When you start with realistic expectations, everything becomes upside potential.
How often have you been mad at yourself for failing to meet your own expectations? Like losing to that player you should have beat.
People ask a lot about why they don't play as good in matches, as they do in practice. They've practiced so hard, but find themselves getting tight, falling apart, and choking. Usually to a player that they shouldn't lose to. It's frustrating.
One of the strategies I've been toying around with to deal with match anxiety might be counterintuitive for you at first, especially if you're one to believe you should "fake it til you make it".
If you're looking for a fresh strategy to add to your next match try incorporating this idea into your game plan. Here's why you should start with realistic expectations.
Worst case scenario
In the days or hours leading to your match, you need to accept a few things. Accept that you could be double bageled. That's right, it could happen. When you accept the worst possible outcome, you don't fear it any longer.
Once we've accepted and processed it, we can now move on and shift focus to the stuff that matters - playing our best tennis.
Forehand not all there?
Before your match take a moment to assess the current state of your game. If your forehand is off at the moment don't fake like it's not. Acknowledge it, and accept that you might need to get out and practice it before the match to dial it in.
Don't just spray to the back fence and get mad wondering why it's happening - you know exactly why it's happening. Instead, plan accordingly and fit in another practice session, or head there early for an extra warm up. Adjust your gameplay to compensate, and put yourself in a better position.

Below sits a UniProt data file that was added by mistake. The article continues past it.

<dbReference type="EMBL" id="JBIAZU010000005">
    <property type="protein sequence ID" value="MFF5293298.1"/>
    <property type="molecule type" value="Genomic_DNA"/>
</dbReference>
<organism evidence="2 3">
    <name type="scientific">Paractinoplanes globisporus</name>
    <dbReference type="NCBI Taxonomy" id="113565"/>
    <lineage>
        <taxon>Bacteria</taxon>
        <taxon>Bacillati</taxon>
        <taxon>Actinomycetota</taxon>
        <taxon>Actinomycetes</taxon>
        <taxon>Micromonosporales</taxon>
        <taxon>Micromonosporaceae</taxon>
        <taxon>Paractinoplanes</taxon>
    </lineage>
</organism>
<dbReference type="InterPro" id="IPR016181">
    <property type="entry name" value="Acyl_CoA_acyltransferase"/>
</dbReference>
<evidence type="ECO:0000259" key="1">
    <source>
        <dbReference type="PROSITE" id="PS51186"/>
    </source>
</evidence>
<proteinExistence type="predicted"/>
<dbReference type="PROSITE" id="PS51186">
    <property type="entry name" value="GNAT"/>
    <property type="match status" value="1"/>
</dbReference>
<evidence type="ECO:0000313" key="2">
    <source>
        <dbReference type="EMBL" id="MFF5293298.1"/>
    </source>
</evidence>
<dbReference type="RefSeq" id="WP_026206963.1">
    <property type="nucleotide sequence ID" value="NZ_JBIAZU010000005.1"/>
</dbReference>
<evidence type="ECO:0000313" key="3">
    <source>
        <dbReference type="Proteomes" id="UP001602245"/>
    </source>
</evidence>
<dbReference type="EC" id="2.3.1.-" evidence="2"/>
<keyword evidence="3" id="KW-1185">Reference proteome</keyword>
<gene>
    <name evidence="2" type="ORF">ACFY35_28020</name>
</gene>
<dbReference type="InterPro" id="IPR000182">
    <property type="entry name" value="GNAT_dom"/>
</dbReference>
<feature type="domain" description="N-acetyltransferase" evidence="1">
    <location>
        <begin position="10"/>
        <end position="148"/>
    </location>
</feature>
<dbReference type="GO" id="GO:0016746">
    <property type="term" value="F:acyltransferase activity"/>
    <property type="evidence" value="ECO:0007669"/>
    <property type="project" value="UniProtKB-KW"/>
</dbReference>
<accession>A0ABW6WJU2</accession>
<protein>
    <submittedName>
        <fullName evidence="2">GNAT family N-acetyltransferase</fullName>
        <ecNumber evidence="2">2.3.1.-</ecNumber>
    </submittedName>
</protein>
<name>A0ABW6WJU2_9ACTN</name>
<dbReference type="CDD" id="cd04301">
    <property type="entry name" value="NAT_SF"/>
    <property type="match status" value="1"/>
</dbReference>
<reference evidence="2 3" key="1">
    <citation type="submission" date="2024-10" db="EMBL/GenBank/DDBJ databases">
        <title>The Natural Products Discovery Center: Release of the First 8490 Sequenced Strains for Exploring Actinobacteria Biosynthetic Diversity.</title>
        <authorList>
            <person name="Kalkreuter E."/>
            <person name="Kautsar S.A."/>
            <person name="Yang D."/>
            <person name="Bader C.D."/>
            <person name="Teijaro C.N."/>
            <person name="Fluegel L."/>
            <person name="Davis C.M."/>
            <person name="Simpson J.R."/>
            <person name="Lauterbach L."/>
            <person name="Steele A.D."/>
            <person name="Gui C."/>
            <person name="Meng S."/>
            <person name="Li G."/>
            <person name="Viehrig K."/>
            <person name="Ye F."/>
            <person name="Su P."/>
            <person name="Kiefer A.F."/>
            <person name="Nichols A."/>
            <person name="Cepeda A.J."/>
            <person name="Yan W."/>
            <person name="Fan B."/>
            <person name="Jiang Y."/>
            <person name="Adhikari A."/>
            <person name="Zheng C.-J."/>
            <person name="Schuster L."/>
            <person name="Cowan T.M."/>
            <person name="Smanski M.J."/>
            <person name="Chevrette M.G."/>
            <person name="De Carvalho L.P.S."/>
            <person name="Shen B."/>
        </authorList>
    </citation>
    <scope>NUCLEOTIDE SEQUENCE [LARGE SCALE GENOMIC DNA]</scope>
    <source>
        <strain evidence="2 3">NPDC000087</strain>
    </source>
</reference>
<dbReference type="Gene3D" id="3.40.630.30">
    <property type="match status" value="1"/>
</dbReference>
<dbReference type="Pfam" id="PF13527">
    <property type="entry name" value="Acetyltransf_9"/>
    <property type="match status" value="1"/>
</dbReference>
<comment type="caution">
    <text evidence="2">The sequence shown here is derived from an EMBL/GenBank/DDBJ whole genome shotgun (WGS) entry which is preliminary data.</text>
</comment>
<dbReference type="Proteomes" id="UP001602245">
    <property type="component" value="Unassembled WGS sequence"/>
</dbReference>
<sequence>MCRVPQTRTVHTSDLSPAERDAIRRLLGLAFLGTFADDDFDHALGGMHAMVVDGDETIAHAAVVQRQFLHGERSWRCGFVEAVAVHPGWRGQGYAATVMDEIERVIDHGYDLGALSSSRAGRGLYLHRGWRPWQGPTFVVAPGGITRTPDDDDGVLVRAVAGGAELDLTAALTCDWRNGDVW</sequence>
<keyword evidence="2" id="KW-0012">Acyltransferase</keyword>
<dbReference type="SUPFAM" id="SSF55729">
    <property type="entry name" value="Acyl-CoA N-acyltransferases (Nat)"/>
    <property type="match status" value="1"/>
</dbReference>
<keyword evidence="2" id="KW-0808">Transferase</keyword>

Aches and pains
Take a second to analyze the current state of your body. Is your hip or hamstring tight? This is no time to fake it and push through it. Accept that your body is tight and make some time to stretch and loosen it up the night before the match. Show up to the courts early and get a proper warm up - address the issue.
The guy who pushes through it will be sidelined with an injury, while the guy who is realistic about it prepares and adjusts to make it work.
All upside from here
A great internet quote once said, "Happiness is inversely proportional to expectations".
Not only does this type of thinking help us prepare and adjust, it sets the stage for unlimited upside potential. When you are unrealistic about what could happen, you set your self up for disappointment. But when you start with realistic expectations, you open up a world of opportunity ahead of you - and possibly a world of happiness.
I've been trying this recently. When I'm sensing a little nervousness or tightness leading up to a match I think about these things, and begin to shift focus to the things that matter. The weight lifts off my shoulders, and a smile washes over my face. I've been playing better, winning more matches, playing looser, and having more fun.
Why? Because I'm not playing to win - I'm playing to be, happy.
And that's how we win.
But don't take it from me, take it from the GOAT himself in this last French Open. Listen as he answers his very first question on how he prepared.
"There's always a chance I lose in straight sets, but I take enough shirts, rackets, strings, and shoes. Ready to battle. I'm there to fight."
"I'm not gonna go without trying."
"The hope, was to go deep."
Happy 4th, see you all out there.